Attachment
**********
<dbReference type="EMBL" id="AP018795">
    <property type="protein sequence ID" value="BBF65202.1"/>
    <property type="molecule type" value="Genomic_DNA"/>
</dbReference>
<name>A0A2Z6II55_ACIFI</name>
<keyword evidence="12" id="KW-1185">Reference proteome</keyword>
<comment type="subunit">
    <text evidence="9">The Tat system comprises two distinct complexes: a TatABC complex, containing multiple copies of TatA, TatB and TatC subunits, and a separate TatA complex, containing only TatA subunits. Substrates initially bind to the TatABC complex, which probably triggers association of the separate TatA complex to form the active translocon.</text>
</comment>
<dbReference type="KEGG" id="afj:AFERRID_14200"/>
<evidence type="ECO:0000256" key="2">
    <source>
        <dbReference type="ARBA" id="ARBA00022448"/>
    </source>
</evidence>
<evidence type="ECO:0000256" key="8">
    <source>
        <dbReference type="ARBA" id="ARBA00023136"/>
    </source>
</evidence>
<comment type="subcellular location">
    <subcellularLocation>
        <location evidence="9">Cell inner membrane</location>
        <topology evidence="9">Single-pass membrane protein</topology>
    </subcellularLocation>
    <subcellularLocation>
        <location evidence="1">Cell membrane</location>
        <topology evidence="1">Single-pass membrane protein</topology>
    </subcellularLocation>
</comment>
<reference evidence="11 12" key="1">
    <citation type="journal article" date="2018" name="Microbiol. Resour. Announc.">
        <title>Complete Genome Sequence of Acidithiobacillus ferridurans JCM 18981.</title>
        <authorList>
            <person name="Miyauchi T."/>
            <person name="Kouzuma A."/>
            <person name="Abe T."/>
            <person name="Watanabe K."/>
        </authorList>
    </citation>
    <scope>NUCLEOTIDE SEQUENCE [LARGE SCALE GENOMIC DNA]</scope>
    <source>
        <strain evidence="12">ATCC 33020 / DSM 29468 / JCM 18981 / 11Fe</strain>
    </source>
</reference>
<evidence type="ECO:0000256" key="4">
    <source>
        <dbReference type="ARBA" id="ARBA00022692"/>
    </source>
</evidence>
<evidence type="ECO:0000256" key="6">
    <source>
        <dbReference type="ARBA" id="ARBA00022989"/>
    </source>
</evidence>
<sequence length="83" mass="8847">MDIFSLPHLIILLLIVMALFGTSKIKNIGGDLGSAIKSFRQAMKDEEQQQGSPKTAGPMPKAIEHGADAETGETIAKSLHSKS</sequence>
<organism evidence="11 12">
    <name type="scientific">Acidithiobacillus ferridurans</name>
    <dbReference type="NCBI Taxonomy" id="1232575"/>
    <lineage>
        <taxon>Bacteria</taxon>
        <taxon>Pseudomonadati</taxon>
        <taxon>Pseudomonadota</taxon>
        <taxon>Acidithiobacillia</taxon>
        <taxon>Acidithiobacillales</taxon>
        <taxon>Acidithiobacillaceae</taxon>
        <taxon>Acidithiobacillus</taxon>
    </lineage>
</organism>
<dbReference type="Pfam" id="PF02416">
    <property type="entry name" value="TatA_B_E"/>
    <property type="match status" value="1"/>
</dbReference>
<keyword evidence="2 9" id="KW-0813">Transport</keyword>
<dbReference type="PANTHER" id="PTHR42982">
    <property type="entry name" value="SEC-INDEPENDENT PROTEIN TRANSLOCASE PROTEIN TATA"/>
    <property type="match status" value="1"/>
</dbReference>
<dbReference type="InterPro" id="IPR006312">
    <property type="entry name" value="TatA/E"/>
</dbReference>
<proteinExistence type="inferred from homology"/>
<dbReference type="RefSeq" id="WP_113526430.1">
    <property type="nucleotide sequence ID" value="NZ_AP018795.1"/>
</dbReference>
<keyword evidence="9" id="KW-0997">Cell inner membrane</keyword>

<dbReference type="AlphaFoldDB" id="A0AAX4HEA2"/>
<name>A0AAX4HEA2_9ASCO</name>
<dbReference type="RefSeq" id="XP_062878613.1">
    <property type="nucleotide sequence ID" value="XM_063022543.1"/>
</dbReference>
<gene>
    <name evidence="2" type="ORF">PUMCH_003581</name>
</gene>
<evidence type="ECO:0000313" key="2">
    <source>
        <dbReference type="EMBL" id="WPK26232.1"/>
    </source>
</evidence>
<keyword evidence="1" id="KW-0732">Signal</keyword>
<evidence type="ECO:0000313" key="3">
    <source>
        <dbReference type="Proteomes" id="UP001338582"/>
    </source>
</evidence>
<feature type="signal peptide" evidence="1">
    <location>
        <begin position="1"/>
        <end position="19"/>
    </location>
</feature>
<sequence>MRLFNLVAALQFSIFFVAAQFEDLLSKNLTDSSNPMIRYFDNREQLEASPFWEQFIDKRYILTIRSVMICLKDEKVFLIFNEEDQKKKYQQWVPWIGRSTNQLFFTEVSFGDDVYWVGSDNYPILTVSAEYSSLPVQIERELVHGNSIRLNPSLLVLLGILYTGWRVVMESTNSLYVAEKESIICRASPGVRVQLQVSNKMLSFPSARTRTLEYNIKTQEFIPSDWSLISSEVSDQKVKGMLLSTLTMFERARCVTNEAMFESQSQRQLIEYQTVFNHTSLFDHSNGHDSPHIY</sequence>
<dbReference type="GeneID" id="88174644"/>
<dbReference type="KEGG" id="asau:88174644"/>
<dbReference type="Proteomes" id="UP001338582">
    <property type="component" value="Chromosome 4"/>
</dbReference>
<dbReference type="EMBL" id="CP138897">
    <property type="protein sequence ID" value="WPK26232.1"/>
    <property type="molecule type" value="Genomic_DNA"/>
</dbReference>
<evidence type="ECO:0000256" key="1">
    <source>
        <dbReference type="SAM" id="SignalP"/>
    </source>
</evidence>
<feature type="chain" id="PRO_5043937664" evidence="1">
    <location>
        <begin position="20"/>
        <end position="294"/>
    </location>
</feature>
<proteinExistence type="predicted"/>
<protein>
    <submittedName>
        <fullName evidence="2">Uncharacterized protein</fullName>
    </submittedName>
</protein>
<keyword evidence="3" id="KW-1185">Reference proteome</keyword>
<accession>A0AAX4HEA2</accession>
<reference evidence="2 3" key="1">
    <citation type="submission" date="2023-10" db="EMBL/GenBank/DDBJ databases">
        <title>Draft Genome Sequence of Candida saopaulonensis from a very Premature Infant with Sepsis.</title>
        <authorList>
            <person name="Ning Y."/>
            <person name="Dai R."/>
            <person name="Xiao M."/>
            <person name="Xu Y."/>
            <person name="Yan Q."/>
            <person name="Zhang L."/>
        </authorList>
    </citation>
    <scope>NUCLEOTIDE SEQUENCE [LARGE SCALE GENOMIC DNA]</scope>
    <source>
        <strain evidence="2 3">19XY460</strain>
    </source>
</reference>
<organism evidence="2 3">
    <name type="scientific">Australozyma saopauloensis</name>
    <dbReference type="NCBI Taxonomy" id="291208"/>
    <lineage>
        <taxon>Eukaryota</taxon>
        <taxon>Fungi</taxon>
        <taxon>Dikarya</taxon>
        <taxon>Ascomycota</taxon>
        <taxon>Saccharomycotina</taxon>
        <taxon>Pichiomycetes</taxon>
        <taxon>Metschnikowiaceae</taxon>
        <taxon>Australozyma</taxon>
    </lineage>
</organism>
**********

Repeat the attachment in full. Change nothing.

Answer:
<dbReference type="EMBL" id="AP018795">
    <property type="protein sequence ID" value="BBF65202.1"/>
    <property type="molecule type" value="Genomic_DNA"/>
</dbReference>
<name>A0A2Z6II55_ACIFI</name>
<keyword evidence="12" id="KW-1185">Reference proteome</keyword>
<comment type="subunit">
    <text evidence="9">The Tat system comprises two distinct complexes: a TatABC complex, containing multiple copies of TatA, TatB and TatC subunits, and a separate TatA complex, containing only TatA subunits. Substrates initially bind to the TatABC complex, which probably triggers association of the separate TatA complex to form the active translocon.</text>
</comment>
<dbReference type="KEGG" id="afj:AFERRID_14200"/>
<evidence type="ECO:0000256" key="2">
    <source>
        <dbReference type="ARBA" id="ARBA00022448"/>
    </source>
</evidence>
<evidence type="ECO:0000256" key="8">
    <source>
        <dbReference type="ARBA" id="ARBA00023136"/>
    </source>
</evidence>
<comment type="subcellular location">
    <subcellularLocation>
        <location evidence="9">Cell inner membrane</location>
        <topology evidence="9">Single-pass membrane protein</topology>
    </subcellularLocation>
    <subcellularLocation>
        <location evidence="1">Cell membrane</location>
        <topology evidence="1">Single-pass membrane protein</topology>
    </subcellularLocation>
</comment>
<reference evidence="11 12" key="1">
    <citation type="journal article" date="2018" name="Microbiol. Resour. Announc.">
        <title>Complete Genome Sequence of Acidithiobacillus ferridurans JCM 18981.</title>
        <authorList>
            <person name="Miyauchi T."/>
            <person name="Kouzuma A."/>
            <person name="Abe T."/>
            <person name="Watanabe K."/>
        </authorList>
    </citation>
    <scope>NUCLEOTIDE SEQUENCE [LARGE SCALE GENOMIC DNA]</scope>
    <source>
        <strain evidence="12">ATCC 33020 / DSM 29468 / JCM 18981 / 11Fe</strain>
    </source>
</reference>
<evidence type="ECO:0000256" key="4">
    <source>
        <dbReference type="ARBA" id="ARBA00022692"/>
    </source>
</evidence>
<evidence type="ECO:0000256" key="6">
    <source>
        <dbReference type="ARBA" id="ARBA00022989"/>
    </source>
</evidence>
<sequence length="83" mass="8847">MDIFSLPHLIILLLIVMALFGTSKIKNIGGDLGSAIKSFRQAMKDEEQQQGSPKTAGPMPKAIEHGADAETGETIAKSLHSKS</sequence>
<organism evidence="11 12">
    <name type="scientific">Acidithiobacillus ferridurans</name>
    <dbReference type="NCBI Taxonomy" id="1232575"/>
    <lineage>
        <taxon>Bacteria</taxon>
        <taxon>Pseudomonadati</taxon>
        <taxon>Pseudomonadota</taxon>
        <taxon>Acidithiobacillia</taxon>
        <taxon>Acidithiobacillales</taxon>
        <taxon>Acidithiobacillaceae</taxon>
        <taxon>Acidithiobacillus</taxon>
    </lineage>
</organism>
<dbReference type="Pfam" id="PF02416">
    <property type="entry name" value="TatA_B_E"/>
    <property type="match status" value="1"/>
</dbReference>
<keyword evidence="2 9" id="KW-0813">Transport</keyword>
<dbReference type="PANTHER" id="PTHR42982">
    <property type="entry name" value="SEC-INDEPENDENT PROTEIN TRANSLOCASE PROTEIN TATA"/>
    <property type="match status" value="1"/>
</dbReference>
<dbReference type="InterPro" id="IPR006312">
    <property type="entry name" value="TatA/E"/>
</dbReference>
<proteinExistence type="inferred from homology"/>
<dbReference type="RefSeq" id="WP_113526430.1">
    <property type="nucleotide sequence ID" value="NZ_AP018795.1"/>
</dbReference>
<keyword evidence="9" id="KW-0997">Cell inner membrane</keyword>

<dbReference type="AlphaFoldDB" id="A0AAX4HEA2"/>
<name>A0AAX4HEA2_9ASCO</name>
<dbReference type="RefSeq" id="XP_062878613.1">
    <property type="nucleotide sequence ID" value="XM_063022543.1"/>
</dbReference>
<gene>
    <name evidence="2" type="ORF">PUMCH_003581</name>
</gene>
<evidence type="ECO:0000313" key="2">
    <source>
        <dbReference type="EMBL" id="WPK26232.1"/>
    </source>
</evidence>
<keyword evidence="1" id="KW-0732">Signal</keyword>
<evidence type="ECO:0000313" key="3">
    <source>
        <dbReference type="Proteomes" id="UP001338582"/>
    </source>
</evidence>
<feature type="signal peptide" evidence="1">
    <location>
        <begin position="1"/>
        <end position="19"/>
    </location>
</feature>
<sequence>MRLFNLVAALQFSIFFVAAQFEDLLSKNLTDSSNPMIRYFDNREQLEASPFWEQFIDKRYILTIRSVMICLKDEKVFLIFNEEDQKKKYQQWVPWIGRSTNQLFFTEVSFGDDVYWVGSDNYPILTVSAEYSSLPVQIERELVHGNSIRLNPSLLVLLGILYTGWRVVMESTNSLYVAEKESIICRASPGVRVQLQVSNKMLSFPSARTRTLEYNIKTQEFIPSDWSLISSEVSDQKVKGMLLSTLTMFERARCVTNEAMFESQSQRQLIEYQTVFNHTSLFDHSNGHDSPHIY</sequence>
<dbReference type="GeneID" id="88174644"/>
<dbReference type="KEGG" id="asau:88174644"/>
<dbReference type="Proteomes" id="UP001338582">
    <property type="component" value="Chromosome 4"/>
</dbReference>
<dbReference type="EMBL" id="CP138897">
    <property type="protein sequence ID" value="WPK26232.1"/>
    <property type="molecule type" value="Genomic_DNA"/>
</dbReference>
<evidence type="ECO:0000256" key="1">
    <source>
        <dbReference type="SAM" id="SignalP"/>
    </source>
</evidence>
<feature type="chain" id="PRO_5043937664" evidence="1">
    <location>
        <begin position="20"/>
        <end position="294"/>
    </location>
</feature>
<proteinExistence type="predicted"/>
<protein>
    <submittedName>
        <fullName evidence="2">Uncharacterized protein</fullName>
    </submittedName>
</protein>
<keyword evidence="3" id="KW-1185">Reference proteome</keyword>
<accession>A0AAX4HEA2</accession>
<reference evidence="2 3" key="1">
    <citation type="submission" date="2023-10" db="EMBL/GenBank/DDBJ databases">
        <title>Draft Genome Sequence of Candida saopaulonensis from a very Premature Infant with Sepsis.</title>
        <authorList>
            <person name="Ning Y."/>
            <person name="Dai R."/>
            <person name="Xiao M."/>
            <person name="Xu Y."/>
            <person name="Yan Q."/>
            <person name="Zhang L."/>
        </authorList>
    </citation>
    <scope>NUCLEOTIDE SEQUENCE [LARGE SCALE GENOMIC DNA]</scope>
    <source>
        <strain evidence="2 3">19XY460</strain>
    </source>
</reference>
<organism evidence="2 3">
    <name type="scientific">Australozyma saopauloensis</name>
    <dbReference type="NCBI Taxonomy" id="291208"/>
    <lineage>
        <taxon>Eukaryota</taxon>
        <taxon>Fungi</taxon>
        <taxon>Dikarya</taxon>
        <taxon>Ascomycota</taxon>
        <taxon>Saccharomycotina</taxon>
        <taxon>Pichiomycetes</taxon>
        <taxon>Metschnikowiaceae</taxon>
        <taxon>Australozyma</taxon>
    </lineage>
</organism>